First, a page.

Echoing its earlier submission to the ACCC's digital platforms inquiry, News Corp Australia claims that "Google has become an "unavoidable trading partner" for consumers, media content providers and advertisers alike".
It added: "News Corp Australia recognises that divestment is a significant remedy, which may involve global coordination, however the ACCC should support it in light of the overwhelming market power that Google holds in relation to online search and its advertising businesses".
In its submission News Corp said: "Google operates in a "walled garden" whereby its related businesses, particularly in the ad tech pipeline, secure and entrench Google's dominance in general internet search. Sign-up now and enjoy one (1) week free access!
The ACCC declined to comment specifically on News Corp's submission but commission Chairman Rod Sims told the Australian Broadcasting Corp he was "looking at it with an open mind". It said Google had a history of "undermining regulatory initiatives".More news: Woman awarded $42 million in baby powder terminal cancer lawsuit
"The digital platforms are having a profound effect on the Australian media's ability to adequately fund the ongoing quality production of news and premium content", Nine said.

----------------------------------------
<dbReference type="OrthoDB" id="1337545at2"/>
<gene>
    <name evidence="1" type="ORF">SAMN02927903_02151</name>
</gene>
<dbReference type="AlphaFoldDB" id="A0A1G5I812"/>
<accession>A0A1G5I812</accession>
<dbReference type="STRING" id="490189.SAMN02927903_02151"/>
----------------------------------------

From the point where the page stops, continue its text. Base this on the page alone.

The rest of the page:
News Corp made the request in an 80-page filing with the Australian Competition and Consumer Commission following a preliminary report from the regulator, recommending a new or existing watchdog should investigate and monitor how large digital platforms rank and display ads and news.
"The market power that Google and Facebook occupy makes it hard even for sophisticated and experienced businesses like News Corp".
On Tuesday, the Interactive Advertising Bureau released figures for online advertising in the country, showing that the spend had grown to $8.8 billion in 2018.More news: Facebook's Chief Product Officer and Head of WhatsApp Just Left the Company
Computer technology company Oracle also alleged Google may have broken the law by misleading consumers about true motives for snooping - to target and sell ads - and the control they have over their own data.
News Corp said some of the recommendations made by the ACCC were not as important as others and tended to decrease the focus on recommendations that were central to tackling the issues at hand.
The document echoes previous submissions to the ACCC's digital platforms inquiry. "Any solution must be bold", the media giant argues, claiming that Google has previously evaded similar attempts at regulation by continuing to abuse its market position "under the guise of a different name", despite initially seeming to change its behavior.
"For example, improving consumers' news literacy shifts the burden to consumers and does not address the underlying cause of harm (ie, digital platforms' market power)", it said.More news: Flu season is not over yet